by Anis Salvesen
Imagine you are one of 9 people in a family of subsistence farmers. You don’t have water or electricity. It’s all you can do to get by.
Then things get worse. Yes. The worst famine in 50 years strikes your country. You’re 14 years old. You don’t speak English very well. You live in a country that is largely ignored by the rest of the world. What would you do?
If your answer is, “check out some Physics books written in English from the local library, find a diagram of a windmill then decide to build one with random parts” while everyone around you said you were crazy, then your name must be William Kamkwamba.
This kid, with no support from his community and no money for parts, managed to learn enough physics (from English text) to start his windmill project. I’m not sure that even after multiple semesters of physics in my own language and access to proper building materials, I would be able to construct a good windmill. Yet William, using random parts like a tractor fan, flip-flops and a bicycle frame, managed to do just that.
What is perhaps more impressive than his resourcefulness is William’s vision. That he had the foresight to act on the idea that water and electricity were of more benefit to the community than his single contribution to farming is incredible. Either a sense of hopelessness, of resignation or an obsession with eking out every last bit of food from the farm would seem far more likely to me.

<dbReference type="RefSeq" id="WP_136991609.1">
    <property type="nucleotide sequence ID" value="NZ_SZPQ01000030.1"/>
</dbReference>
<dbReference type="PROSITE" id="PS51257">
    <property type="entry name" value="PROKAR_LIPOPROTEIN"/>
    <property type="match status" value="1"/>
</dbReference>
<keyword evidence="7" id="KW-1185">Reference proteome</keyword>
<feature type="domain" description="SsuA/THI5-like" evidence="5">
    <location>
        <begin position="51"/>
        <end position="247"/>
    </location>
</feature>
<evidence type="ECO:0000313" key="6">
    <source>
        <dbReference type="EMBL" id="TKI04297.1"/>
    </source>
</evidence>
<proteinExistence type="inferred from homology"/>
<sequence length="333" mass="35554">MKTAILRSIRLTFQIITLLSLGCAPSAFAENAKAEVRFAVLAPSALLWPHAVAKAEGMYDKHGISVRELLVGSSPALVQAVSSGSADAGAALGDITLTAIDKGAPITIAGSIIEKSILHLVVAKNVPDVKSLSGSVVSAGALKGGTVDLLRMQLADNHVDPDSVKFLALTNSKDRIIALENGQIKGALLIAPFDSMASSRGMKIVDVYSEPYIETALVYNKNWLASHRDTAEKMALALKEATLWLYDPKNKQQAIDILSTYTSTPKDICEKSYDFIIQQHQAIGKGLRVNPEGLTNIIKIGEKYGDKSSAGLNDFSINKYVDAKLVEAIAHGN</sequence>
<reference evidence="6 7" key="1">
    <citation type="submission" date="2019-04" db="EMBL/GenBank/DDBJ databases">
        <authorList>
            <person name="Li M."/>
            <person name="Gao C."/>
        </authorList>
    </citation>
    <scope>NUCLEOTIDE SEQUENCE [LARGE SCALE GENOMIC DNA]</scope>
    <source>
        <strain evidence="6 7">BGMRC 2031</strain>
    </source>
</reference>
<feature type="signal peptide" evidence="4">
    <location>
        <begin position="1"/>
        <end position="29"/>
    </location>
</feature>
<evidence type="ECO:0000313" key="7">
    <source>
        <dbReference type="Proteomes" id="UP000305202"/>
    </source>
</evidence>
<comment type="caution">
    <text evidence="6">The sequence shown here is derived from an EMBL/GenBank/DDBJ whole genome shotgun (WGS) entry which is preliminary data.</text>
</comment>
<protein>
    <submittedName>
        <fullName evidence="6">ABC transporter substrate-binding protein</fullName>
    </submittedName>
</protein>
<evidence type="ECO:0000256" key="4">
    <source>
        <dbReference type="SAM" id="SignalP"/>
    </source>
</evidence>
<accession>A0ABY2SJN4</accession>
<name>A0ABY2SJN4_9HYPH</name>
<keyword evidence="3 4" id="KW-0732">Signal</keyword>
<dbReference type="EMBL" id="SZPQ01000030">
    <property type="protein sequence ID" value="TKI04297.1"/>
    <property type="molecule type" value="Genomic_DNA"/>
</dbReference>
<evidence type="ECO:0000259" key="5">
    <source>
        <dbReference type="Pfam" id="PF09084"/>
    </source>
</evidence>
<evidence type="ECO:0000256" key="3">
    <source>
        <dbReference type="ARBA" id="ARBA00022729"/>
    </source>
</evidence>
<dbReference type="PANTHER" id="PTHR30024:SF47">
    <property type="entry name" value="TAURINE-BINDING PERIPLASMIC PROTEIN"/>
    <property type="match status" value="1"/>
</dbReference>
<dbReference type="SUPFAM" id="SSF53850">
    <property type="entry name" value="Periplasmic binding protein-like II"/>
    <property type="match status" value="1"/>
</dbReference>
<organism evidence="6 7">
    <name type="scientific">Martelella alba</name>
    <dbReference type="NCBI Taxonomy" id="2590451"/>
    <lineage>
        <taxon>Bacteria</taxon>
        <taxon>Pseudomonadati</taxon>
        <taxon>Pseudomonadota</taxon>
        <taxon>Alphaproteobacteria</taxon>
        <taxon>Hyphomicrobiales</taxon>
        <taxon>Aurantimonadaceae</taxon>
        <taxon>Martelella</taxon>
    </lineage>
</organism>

To go from being a kid who was forced to drop out of school, to a young man speaking at such events as the Africa Economic Forum at Columbia University, TED Global and the World Economic Forum is just jaw-dropping. And he’s not just speaking, he continues to take action. Through his Moving Windmills Project, William has accomplished the following and much more: providing running water taps free-of-charge for all villagers, offering secondary school scholarships for rural students, and harnessing both wind and solar power for homes in his village.
William Kamkwamba is just such an inspiration! If you are feeling inspired and want to help, you can (in addition to supporting the Moving Windmills Project), help provide water for other communities. We even have a gift package for just $19. Or you can choose from over 250 other gift packages, ranging from a simple but life-saving mosquito net to helping fund more elaborate projects. It’s really easy.
Thanks for reading this blog post and for sharing it with your family and friends. If you’re curious about your knowledge of African geography, take the quiz below.
Malawi is surrounded by which of the 3 following countries?
1) Mozambique, Zimbabwe and Tanzania
2) Mozambique, Zambia and Tanzania
3) DR Congo, Zimbabwe and Zambia
We will also post the answer on our Twitter account tomorrow.